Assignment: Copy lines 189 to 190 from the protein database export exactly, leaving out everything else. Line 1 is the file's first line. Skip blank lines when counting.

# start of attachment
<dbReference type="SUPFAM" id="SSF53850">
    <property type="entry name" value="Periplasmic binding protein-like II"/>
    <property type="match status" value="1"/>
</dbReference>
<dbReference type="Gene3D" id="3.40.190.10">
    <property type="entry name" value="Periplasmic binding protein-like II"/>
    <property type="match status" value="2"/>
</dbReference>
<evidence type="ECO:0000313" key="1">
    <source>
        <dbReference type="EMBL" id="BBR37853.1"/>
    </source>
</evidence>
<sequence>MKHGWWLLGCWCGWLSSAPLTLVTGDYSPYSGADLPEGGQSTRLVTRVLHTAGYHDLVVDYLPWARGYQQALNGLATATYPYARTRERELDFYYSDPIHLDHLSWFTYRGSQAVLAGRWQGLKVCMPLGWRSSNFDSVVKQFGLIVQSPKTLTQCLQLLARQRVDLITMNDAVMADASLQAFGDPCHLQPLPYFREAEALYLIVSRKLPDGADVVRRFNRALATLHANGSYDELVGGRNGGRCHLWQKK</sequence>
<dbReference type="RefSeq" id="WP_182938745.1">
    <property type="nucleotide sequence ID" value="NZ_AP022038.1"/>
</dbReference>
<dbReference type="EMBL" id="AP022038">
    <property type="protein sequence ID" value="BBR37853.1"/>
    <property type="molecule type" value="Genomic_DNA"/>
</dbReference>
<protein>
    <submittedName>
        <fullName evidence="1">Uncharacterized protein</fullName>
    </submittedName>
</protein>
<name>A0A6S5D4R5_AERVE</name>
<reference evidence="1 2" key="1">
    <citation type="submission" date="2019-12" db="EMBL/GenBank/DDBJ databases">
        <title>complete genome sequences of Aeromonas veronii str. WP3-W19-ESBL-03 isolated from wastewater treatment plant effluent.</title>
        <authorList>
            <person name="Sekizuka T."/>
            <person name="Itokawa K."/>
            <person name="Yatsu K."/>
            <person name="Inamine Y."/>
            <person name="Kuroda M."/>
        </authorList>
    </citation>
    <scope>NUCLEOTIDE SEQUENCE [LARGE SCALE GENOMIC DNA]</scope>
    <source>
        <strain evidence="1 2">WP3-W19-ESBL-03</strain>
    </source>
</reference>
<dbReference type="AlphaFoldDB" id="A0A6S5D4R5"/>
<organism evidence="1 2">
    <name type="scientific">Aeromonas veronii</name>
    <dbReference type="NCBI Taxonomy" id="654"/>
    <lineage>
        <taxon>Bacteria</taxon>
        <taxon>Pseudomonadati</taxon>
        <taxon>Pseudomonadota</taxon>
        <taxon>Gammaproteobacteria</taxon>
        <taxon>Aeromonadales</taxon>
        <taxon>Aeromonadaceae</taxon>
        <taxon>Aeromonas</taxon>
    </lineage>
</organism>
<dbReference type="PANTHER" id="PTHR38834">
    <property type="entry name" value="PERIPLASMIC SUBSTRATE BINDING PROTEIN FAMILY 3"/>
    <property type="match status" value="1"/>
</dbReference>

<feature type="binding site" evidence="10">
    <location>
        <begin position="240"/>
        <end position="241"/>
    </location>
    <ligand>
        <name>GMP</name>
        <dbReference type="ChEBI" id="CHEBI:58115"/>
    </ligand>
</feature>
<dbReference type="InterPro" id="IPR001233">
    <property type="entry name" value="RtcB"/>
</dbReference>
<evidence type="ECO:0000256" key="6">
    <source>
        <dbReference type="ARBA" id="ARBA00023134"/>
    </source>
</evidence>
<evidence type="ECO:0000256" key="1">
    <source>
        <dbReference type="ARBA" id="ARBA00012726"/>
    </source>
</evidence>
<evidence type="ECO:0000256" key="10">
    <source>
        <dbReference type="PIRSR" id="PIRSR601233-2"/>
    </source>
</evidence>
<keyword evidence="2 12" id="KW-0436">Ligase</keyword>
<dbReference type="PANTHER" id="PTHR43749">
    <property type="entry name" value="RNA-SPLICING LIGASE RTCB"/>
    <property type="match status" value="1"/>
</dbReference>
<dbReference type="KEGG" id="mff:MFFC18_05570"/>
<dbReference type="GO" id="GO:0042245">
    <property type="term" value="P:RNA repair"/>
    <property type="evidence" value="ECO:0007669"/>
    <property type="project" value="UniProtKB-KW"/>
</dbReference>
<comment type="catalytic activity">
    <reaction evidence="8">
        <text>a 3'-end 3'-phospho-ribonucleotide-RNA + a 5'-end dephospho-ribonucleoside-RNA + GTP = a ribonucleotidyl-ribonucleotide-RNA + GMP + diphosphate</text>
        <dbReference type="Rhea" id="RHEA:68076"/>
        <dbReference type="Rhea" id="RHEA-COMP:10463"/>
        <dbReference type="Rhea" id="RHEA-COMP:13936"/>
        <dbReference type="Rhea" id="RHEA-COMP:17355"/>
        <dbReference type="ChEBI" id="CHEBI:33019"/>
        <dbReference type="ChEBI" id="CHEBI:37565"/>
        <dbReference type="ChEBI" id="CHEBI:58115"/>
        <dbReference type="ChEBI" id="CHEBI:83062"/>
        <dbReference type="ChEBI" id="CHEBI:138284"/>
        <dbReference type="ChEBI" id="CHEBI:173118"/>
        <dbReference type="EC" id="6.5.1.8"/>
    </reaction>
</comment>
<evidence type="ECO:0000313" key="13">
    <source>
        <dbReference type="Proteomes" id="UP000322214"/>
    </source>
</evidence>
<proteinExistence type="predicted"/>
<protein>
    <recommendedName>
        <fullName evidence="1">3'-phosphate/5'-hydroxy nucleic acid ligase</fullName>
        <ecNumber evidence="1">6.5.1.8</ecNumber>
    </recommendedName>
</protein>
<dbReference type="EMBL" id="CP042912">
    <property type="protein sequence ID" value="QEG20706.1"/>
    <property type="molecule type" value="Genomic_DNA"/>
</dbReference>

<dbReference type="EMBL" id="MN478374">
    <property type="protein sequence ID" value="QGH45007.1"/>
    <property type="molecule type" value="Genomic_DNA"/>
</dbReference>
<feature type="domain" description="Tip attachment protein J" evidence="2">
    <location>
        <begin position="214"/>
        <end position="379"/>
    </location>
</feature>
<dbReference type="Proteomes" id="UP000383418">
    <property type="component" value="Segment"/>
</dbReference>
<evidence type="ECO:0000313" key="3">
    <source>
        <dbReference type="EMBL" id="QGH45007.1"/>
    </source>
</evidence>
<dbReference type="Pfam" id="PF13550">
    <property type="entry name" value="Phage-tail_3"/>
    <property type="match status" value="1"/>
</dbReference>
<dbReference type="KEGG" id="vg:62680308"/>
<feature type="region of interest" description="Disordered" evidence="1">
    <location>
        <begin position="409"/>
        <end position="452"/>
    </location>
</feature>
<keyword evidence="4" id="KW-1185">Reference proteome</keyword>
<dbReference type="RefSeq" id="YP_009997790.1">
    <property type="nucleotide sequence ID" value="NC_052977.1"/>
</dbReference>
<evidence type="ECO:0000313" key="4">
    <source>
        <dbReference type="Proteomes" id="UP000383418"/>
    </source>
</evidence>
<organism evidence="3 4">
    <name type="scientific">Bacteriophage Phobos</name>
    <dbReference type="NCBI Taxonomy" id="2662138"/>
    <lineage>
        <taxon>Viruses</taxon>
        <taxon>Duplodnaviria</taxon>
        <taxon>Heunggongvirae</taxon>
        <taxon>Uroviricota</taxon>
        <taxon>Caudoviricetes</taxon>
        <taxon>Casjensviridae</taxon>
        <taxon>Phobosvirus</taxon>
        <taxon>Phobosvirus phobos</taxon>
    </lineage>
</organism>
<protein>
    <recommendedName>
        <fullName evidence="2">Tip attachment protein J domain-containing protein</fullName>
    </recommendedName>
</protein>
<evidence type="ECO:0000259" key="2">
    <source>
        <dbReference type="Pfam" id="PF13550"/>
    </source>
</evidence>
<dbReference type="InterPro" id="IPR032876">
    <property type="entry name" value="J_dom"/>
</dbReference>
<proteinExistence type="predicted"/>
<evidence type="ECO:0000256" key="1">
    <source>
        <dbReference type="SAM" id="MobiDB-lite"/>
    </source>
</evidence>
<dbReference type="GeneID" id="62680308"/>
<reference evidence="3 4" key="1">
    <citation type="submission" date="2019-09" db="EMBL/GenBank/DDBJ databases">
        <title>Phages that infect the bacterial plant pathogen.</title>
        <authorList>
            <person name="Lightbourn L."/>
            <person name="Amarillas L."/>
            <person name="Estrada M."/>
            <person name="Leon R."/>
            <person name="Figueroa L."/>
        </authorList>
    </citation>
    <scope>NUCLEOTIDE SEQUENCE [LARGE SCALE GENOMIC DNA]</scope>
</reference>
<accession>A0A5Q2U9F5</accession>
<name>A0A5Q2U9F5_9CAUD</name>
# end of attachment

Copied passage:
</protein>
<evidence type="ECO:0000259" key="2">